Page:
Beloved co-worker, mother, wife, daughter, friend, and patient-champion, Erin Duffy Wood, 57, has passed away after a 15-year battle with colon cancer.
She is survived by her parents, James and Carolyn, her husband Kelvin Thales Wood, Jr. (KT), son Bradley, brother Tim Duffy and his wife Colleen, and many other heartbroken family members and friends.
The Ohio-born longtime resident of Roxboro loved socializing with friends and relatives, her family said, and enjoyed playing video games and helping people in the colon cancer support group. She also made the best fried chicken around.
Erin's son Bradley thought she was "the best mom." He and his dad said she was "the smartest woman they knew." Erin's biggest goal, when she was diagnosed with cancer, had been to live to see Bradley's graduation from high school. She did. And then some. He turned 22 this July. She was one proud mama.
Erin earned an Associate of Arts and Sciences (AAS) degree in Computer Operations in 1985 from San Antonio College in Texas. She brought her IT talents to Duke in 1998 — working for MCIS (now DHTS) in the Department of Medicine and then at Duke Cancer Institute in Information Systems. She completed her career at DCI as a Senior IT Analyst.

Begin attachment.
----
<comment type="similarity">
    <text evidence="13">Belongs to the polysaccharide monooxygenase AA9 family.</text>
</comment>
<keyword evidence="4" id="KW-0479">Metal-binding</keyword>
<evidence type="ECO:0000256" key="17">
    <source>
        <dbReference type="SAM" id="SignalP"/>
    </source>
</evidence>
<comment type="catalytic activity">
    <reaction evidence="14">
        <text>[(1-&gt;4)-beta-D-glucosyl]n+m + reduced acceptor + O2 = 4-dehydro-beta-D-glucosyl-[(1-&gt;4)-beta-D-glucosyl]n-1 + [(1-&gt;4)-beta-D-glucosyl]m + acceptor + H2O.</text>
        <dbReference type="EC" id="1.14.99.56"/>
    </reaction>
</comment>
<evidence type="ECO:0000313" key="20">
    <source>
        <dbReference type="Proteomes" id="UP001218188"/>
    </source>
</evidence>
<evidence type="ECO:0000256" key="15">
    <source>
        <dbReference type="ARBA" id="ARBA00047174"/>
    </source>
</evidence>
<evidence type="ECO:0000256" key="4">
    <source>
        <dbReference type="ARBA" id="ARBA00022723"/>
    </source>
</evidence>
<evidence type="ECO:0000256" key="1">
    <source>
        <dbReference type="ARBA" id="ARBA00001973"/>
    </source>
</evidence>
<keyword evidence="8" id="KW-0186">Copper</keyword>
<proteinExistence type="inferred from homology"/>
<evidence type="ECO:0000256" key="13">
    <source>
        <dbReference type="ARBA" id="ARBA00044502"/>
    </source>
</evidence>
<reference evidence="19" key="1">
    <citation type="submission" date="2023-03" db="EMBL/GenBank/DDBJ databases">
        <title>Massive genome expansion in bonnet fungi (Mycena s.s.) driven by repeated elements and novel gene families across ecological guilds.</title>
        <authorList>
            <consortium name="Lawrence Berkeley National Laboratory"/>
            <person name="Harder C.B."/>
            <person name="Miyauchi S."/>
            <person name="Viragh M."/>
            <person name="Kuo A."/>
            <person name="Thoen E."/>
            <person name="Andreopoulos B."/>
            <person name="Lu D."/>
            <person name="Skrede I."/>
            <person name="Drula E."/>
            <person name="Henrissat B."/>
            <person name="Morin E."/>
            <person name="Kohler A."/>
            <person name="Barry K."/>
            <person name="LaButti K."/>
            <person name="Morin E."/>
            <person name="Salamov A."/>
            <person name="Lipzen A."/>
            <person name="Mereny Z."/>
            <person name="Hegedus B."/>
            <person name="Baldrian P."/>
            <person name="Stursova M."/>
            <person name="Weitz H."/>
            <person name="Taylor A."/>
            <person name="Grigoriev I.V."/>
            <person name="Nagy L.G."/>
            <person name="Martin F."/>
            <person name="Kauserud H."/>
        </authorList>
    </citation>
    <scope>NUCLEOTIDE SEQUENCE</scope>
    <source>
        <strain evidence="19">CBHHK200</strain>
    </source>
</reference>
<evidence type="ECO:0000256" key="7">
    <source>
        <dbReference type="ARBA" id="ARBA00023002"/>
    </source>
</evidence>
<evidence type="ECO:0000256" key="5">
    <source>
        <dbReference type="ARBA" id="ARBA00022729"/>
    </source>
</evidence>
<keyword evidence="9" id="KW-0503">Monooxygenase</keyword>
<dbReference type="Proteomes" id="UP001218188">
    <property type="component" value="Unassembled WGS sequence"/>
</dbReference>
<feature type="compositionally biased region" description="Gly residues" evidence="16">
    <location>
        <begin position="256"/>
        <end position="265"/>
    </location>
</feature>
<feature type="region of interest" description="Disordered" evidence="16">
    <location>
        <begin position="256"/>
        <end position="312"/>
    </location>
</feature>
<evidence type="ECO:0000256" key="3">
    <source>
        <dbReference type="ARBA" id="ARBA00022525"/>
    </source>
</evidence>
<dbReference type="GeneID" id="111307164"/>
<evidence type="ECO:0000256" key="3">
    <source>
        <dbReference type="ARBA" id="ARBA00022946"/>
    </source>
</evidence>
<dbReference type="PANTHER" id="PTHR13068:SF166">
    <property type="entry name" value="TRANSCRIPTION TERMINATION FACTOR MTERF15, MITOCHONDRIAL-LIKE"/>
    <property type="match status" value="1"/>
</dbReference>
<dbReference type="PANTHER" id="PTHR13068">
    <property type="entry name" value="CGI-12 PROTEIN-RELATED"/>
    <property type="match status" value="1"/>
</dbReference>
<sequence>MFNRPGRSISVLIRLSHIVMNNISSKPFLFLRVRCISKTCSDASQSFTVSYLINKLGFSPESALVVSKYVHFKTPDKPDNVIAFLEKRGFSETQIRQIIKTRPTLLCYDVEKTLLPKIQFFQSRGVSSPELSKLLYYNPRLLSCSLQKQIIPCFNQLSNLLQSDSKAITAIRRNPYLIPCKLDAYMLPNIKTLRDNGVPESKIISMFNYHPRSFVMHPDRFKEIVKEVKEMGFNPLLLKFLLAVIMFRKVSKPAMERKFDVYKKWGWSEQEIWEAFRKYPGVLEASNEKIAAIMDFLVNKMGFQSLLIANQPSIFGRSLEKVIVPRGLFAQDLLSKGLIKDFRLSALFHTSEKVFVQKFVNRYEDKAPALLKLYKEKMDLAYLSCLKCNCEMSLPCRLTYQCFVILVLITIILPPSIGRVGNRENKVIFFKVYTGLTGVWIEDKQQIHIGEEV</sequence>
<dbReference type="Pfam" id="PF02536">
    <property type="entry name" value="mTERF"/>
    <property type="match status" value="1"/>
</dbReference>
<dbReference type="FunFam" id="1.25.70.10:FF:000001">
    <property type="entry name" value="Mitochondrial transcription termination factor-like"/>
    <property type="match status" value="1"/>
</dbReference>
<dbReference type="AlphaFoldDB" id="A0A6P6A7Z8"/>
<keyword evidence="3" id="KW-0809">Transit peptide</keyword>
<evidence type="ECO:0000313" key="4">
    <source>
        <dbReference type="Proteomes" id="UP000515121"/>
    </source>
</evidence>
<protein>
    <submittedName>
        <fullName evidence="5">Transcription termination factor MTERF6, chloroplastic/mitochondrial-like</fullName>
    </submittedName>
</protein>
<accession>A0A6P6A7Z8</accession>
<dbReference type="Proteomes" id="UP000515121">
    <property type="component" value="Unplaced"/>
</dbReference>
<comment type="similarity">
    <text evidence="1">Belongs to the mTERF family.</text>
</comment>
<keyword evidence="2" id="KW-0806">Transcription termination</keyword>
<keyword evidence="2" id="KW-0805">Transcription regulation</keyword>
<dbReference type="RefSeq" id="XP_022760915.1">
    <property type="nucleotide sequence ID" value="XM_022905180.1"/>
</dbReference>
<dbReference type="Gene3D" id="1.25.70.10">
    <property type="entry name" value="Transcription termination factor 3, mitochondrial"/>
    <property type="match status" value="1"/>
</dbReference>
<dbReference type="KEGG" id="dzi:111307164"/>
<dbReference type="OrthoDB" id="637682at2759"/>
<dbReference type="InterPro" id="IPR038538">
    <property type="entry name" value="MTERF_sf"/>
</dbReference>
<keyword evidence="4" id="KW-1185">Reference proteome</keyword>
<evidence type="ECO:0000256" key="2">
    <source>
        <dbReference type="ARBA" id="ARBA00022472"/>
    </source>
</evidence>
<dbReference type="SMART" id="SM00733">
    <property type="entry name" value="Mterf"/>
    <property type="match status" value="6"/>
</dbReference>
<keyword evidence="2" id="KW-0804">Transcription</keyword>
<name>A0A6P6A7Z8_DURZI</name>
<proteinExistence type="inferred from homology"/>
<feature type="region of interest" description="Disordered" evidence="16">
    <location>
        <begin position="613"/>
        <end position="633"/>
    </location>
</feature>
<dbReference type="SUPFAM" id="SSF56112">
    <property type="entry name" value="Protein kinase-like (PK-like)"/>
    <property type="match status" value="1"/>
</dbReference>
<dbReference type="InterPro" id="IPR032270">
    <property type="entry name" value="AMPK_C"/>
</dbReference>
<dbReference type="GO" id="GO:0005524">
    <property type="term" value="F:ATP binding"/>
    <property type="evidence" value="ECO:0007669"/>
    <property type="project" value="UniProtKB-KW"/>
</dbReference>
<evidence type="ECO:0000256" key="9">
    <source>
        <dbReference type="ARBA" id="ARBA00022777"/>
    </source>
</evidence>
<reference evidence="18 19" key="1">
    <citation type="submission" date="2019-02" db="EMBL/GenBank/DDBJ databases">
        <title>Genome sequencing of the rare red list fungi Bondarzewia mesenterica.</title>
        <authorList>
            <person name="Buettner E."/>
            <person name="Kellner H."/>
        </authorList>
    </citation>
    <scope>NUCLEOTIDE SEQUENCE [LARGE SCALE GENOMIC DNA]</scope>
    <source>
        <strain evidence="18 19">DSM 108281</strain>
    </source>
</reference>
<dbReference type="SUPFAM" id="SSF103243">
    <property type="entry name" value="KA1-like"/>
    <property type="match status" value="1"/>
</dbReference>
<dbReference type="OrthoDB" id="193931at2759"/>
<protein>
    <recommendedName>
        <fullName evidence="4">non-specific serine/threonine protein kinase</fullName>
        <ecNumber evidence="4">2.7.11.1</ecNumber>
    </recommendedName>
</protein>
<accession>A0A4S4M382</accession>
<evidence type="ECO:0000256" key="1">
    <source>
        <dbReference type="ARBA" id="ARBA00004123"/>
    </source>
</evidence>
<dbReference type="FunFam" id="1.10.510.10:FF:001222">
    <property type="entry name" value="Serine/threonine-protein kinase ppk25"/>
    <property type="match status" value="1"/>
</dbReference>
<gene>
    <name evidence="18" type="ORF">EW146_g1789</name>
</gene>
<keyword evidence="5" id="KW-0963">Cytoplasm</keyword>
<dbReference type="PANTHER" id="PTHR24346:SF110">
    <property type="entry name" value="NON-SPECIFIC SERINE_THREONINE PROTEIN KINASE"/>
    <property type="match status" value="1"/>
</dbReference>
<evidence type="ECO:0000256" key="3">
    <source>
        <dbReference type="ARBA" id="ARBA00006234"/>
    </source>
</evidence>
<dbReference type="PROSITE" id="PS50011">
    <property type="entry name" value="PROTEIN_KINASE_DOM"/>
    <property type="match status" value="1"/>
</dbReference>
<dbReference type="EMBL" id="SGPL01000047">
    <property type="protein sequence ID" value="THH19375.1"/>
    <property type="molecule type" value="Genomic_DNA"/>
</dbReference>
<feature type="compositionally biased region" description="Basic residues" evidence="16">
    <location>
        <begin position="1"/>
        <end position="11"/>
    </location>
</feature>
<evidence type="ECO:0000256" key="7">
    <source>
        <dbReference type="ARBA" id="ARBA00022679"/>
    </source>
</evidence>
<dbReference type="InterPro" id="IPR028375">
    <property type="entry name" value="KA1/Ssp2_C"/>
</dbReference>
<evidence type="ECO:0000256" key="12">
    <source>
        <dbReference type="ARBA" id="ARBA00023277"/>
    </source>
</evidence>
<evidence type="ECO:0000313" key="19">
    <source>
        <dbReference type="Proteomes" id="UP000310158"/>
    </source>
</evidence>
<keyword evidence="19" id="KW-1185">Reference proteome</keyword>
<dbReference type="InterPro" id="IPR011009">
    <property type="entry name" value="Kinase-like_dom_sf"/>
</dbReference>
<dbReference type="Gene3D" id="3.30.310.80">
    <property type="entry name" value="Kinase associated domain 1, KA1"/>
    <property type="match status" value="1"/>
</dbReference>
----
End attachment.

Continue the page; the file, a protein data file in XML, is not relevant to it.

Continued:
"Erin was a valued member of the team, and her impact extended well beyond her desk job. She was a fearless advocate for our patients and a beacon of hope within our community. She built a family here," wrote Emily Norboge, MPSA, Clinical and Research Informatics Director at Duke Cancer Institute, in an announcement to faculty and staff last week.
Erin volunteered and fund-raised actively in the Duke community. She raised money for colorectal cancer research, led cancer support groups and provided one-on-one support for patients far and wide. In interviews with local media, she shared her personal cancer journey and raised awareness about the importance of colorectal cancer screening.
Many of her DCI coworkers recall how every year on the first Friday in March, Erin would encourage everyone she knew to wear blue for colorectal cancer awareness. And if you arrived to the group photo (for Facebook) without blue on she'd go grab something from her HUGE stash of blue — from t-shirts, to boas, scarves, beads, hats and funky headbands — and make you put it on.